In addition to its art filters, the PEN Mini also includes Olympus's familiar picture modes. These six creative options impart different color renderings to your JPEG image. Most of them are named in such a way that makes clear their intended impact on the image. Portrait mode, in addition to slightly altering the color of flesh tones, also brightens the image which, given its intended use is reasonable enough.
The brightening effect is rather conservative (less than .5 EV) and tapers off nicely at the highlight end of the tonal range, which minimizes highlight clipping. The i-Enhance mode attempts to dynamically adjust colors based on analysis of the scene. The rollover below shows you the effects of each picture mode. 'Natural' is the camera's default mode. The picture modes available in the E-PM1 are identical to those offered in the E-PL3 (the examples below were shot with the E-PL3)
In some instances (especially those with bright blue skies) colors can become over-saturated and appear somewhat unnatural. This is of particular consequence when shooting in iAuto mode as it is the only picture mode available. So if you don't like the default punchiness of the JPEGs you will need to shoot in another mode.
Raw data edits (in-camera)
Like its Olympus forbears, the PEN Mini offers the ability to make raw file data edits. Or more specifically, the ability to re-process a raw file in-camera and produce a JPEG file with the new settings. What can you change about an image after the shot is taken? Simply put, you can adjust any of the image processing parameters that the camera uses when creating JPEG images from raw files.
While the act itself of re-processing a JPEG from the raw file is straightforward, the process of selecting precisely which parameters to apply is a bit roundabout. Once you've decided to edit a raw file you must first make all desired changes to the image processing parameters, such as Gradation, Picture Mode, White Balance, even aspect ratio. This may involve a trip to the onscreen control panel, Custom menu or both.
Once you have things set the way you like, you then need to access the image you wish to alter in the Playback menu, press the OK button on the 4-way controller and select the raw data edit option. A new JPEG file is generated with all of the camera's current processing settings applied.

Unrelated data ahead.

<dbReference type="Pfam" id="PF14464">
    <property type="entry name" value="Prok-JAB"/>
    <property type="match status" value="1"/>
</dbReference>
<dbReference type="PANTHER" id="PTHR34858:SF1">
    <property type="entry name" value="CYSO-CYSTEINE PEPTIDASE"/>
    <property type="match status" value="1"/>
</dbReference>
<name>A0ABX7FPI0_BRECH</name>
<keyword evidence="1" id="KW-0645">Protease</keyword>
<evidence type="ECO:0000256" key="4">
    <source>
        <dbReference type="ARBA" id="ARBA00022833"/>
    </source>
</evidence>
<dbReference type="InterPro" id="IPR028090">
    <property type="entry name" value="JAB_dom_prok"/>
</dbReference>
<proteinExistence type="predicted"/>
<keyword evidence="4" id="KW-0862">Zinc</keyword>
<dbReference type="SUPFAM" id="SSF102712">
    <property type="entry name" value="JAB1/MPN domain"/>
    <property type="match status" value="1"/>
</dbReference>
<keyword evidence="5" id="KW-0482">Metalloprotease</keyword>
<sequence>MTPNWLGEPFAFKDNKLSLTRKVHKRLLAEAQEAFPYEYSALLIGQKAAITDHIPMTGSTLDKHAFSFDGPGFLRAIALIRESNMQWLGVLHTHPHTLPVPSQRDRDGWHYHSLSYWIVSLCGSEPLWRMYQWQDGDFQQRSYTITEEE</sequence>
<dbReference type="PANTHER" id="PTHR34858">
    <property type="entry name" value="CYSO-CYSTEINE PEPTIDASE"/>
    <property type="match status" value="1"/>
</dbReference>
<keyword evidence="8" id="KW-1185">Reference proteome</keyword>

Perhaps the biggest drawback, however, is that you now have to remember to revisit all of the image processing parameters you have just changed, or else they will be applied to any image you capture from here on out. One workaround here is to save all of your current settings to a 'Myset' before you start, which allows easy recall. The process would be much simpler, though, you could just change the processing settings for the raw file, leaving the image-capture parameters untouched.
Like previous PENs, the E-PM1 has a choice of four 'Gradation' settings for controlling the tonality of its images. Aside from Normal there's High Key and Low Key, which essentially make your images brighter or darker than usual. While these are nice to have for specific occasions, we suspect most users will simply choose to achieve these effects via the rather more-accessible exposure compensation control (although the results aren't quite identical).
Auto Gradation is a different kettle of fish, though, as it works adaptively on different areas of the image in an attempt to selectively increase shadow detail without losing the highlights. In bright, contrasty situations this works pretty well, but it does come with the risk of increased shadow noise.
|1/400sec, F6.3, ISO 200||1/500sec, F6.3, ISO 200|
100% crop, highlights
100% crop, shadows
The two handheld examples above were shot in aperture-priority mode. You can see the shadows have been lifted, and while this brings about an increase in shadow noise, it's far from excessive here. While gradation control is also available when converting raw files using Olympus Viewer 2, at that stage you obviously can't adjust the camera's exposure to protect highlights, so you'll need to look after this yourself.
Overall the Auto Gradation tool can be quite effective. It works best when you're shooting in bright contrasty situations at relatively low ISO sensitivity settings, but with its inevitable increase in shadow noise it's probably best to turn it off when using higher ISOs.